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Vitamin A, zinc and iron, and their relation to infection in wasted children aged 6 to 24 months from Gaza Strip

Said S. Alghora

Faculty of Medicine, Department of Microbiology, The Islamic University of Gaza, Gaza Strip

E-mail : bhuvaneswari.bibleraaj@uhsm.nhs.uk

Maged M. Yassin

Faculty of Medicine, Department of Physiology, The Islamic University of Gaza, Gaza Strip

DOI: 10.15761/IFNM.1000294

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Abstract

Background: Micronutrients paly a pivotal role in nutritional status and health of children. This study assessed vitamin A, zinc and iron, and their relation to infection in wasted children aged 6 to 24 months from Gaza Strip.

Methods: The study is a case-control design and comprised 98 wasted children and 98 controls. The World Health Organization Anthro soft-ware for assessing nutritional status of the world's children was applied. Clinical data of infections were obtained from children records. Blood samples were collected to determine complete blood count (CBC), serum vitamin A, zinc and iron. Statistical analysis was performed using the IBM SPSS software version 22.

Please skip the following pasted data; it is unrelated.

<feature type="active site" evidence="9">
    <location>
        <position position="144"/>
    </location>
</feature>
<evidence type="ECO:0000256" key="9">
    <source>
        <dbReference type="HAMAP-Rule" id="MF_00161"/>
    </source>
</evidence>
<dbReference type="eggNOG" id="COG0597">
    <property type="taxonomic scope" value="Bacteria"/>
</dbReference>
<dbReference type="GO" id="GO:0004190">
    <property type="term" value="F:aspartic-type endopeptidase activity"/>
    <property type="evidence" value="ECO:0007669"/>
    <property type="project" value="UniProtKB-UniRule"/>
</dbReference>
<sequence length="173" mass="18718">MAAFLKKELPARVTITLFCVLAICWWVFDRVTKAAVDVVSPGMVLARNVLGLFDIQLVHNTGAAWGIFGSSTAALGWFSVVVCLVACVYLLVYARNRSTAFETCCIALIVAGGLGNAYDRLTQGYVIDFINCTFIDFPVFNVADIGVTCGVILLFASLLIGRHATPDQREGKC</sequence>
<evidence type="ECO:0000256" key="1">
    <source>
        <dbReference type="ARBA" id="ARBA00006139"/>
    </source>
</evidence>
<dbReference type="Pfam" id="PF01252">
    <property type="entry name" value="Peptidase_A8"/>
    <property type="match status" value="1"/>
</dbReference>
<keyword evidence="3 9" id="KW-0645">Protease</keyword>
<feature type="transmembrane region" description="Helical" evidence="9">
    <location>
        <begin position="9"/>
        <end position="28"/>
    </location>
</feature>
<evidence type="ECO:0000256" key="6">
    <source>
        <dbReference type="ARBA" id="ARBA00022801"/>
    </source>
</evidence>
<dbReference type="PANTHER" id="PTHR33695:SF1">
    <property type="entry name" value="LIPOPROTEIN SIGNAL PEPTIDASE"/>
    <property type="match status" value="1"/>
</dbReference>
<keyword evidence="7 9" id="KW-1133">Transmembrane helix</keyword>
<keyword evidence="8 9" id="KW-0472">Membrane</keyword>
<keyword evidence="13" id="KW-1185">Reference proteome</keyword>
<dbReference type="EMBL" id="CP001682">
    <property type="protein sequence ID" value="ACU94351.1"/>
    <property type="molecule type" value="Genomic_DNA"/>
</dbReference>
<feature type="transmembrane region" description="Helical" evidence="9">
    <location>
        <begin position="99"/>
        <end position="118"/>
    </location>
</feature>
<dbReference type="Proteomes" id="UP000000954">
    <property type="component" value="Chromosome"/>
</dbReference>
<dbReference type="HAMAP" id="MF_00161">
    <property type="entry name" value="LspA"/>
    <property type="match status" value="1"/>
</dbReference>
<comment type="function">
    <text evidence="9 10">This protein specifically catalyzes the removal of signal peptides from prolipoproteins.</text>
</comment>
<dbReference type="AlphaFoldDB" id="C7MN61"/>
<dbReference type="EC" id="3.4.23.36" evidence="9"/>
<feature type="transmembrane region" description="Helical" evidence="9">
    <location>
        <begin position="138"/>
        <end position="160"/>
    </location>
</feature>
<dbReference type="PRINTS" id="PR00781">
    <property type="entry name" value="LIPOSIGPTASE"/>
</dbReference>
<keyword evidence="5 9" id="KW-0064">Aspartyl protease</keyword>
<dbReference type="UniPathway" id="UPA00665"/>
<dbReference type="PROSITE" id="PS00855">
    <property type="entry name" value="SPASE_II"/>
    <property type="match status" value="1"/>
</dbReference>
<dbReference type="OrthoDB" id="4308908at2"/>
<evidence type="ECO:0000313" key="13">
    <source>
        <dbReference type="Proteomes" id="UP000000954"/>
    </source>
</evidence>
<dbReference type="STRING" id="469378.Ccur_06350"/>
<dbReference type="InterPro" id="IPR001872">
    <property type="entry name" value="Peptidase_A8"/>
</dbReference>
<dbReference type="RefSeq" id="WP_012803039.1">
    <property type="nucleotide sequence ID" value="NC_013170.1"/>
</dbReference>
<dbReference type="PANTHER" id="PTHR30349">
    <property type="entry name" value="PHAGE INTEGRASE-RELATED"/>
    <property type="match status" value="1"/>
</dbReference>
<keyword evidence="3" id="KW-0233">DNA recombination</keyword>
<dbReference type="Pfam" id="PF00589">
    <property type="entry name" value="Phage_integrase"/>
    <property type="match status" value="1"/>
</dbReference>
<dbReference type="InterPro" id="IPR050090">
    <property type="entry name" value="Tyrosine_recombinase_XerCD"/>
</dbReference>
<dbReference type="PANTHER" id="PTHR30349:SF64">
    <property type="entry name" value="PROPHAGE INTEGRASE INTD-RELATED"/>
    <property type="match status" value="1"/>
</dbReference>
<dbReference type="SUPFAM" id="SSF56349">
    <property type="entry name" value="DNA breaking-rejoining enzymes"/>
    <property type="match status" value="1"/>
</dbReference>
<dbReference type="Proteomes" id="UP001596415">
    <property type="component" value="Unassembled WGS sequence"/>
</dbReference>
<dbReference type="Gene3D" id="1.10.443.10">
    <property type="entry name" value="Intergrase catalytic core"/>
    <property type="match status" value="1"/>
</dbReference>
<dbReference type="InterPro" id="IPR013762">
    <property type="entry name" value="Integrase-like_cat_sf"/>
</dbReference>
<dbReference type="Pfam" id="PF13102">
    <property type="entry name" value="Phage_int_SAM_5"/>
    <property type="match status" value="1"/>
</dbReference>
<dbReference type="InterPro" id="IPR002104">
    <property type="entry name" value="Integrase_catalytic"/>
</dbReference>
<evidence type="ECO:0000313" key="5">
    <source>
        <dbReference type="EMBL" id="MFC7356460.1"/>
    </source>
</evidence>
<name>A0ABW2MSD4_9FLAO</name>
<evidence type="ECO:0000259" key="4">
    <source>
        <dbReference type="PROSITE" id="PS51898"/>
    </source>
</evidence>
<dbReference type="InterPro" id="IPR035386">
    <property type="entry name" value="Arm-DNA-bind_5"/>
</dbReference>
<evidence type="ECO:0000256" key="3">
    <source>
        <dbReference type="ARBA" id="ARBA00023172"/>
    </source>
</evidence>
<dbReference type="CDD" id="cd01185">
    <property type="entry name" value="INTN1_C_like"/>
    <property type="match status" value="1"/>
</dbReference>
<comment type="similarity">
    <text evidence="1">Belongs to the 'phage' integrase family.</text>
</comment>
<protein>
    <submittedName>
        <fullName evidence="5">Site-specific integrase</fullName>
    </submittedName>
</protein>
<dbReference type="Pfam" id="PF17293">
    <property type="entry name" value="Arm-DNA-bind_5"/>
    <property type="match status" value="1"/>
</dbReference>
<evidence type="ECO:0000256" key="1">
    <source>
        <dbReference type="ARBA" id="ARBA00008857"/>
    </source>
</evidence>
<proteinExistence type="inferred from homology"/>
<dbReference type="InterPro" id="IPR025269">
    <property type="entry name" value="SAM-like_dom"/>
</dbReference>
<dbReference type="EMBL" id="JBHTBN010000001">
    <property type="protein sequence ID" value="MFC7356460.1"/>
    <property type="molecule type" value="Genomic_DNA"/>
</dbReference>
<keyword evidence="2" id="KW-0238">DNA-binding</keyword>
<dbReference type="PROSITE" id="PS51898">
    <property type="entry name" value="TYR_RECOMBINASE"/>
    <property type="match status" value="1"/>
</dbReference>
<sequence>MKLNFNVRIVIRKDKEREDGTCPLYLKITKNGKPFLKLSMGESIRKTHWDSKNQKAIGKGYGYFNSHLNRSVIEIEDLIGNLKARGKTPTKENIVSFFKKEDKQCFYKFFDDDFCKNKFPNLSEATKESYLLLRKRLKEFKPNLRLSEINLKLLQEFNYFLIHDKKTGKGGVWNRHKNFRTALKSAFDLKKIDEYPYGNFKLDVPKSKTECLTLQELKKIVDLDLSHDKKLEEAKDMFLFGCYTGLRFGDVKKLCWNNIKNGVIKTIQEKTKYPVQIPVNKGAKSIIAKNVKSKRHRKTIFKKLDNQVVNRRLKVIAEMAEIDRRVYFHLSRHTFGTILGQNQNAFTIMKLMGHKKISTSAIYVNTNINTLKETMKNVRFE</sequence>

Results: Serum vitamin A, zinc and iron were significantly lower in wasted children than controls (546.8±384.0, 68.5±19.6 and 88.3±34.5 versus 702.5±487.9 nmol/l, 74.2±7.8 µg/l and 106.3±11.2 µg/dl; P=0.014, 0.008 and <0.001, respectively). White blood cell (WBC) count was significantly increased in wasted children than controls (11.0±3.3 versus 9.7±3.4 x 103/µl, P=0.003), whereas red blood cel (RBC) count was significantly decreased (4.4±0.4 versus 4.6±0.4 x 106/µl, P=0.009). In parallel, hemoglobin (Hb) and hematoctit (Hct) were significantly decreased (9.8±0.9 and 30.4±2.5 versus 10.9±0.7 g/dl and 32.0±2.7%, P<0.001 and P=0.001, respectively). Similarly, mean corpuscular hemoglobin (MCH) and mean corpuscular hemoglobin concentration (MCHC) were significantly decreased in wasted children (22.3±2.1 and 32.1±1.2 versus 23.9±1.9 pg and 34.3±2.0 g/dl, respectively, P<0.001). Wasting was significantly higher in respiratory and gastrointestinal tract infected children [OR=2.9, 95% CI (1.57-5.17), P<0.001] and [OR=3.1, 95% CI (1.64-5.92), P<0.001], respectively. Serum vitamin A and zinc were significantly lower in wasted children having respiratory tract infection compared to non-infected (385.5±286.3 versus 674.3±468.7 nmol/l, P < 0.001 for vitamin A and 64.0±19.8 versus 72.8±18.6, P=0.038 µg/l for zinc). Gastrointestinal tract infected children showed also significant decreases in serum vitamin A and iron (430.9±352.0 versus 601.2±439.2, P=0.042 nmol/l for vitamin A and 79.8±28.4, 93.9±37.1, P=0.041 µg/dl for iron).

Conclusion: Low levels of vitamin A, zinc and iron, hematological alterations, and frequent respiratory and gastrointestinal infections are the biochemical and clinical features of childhood wasting.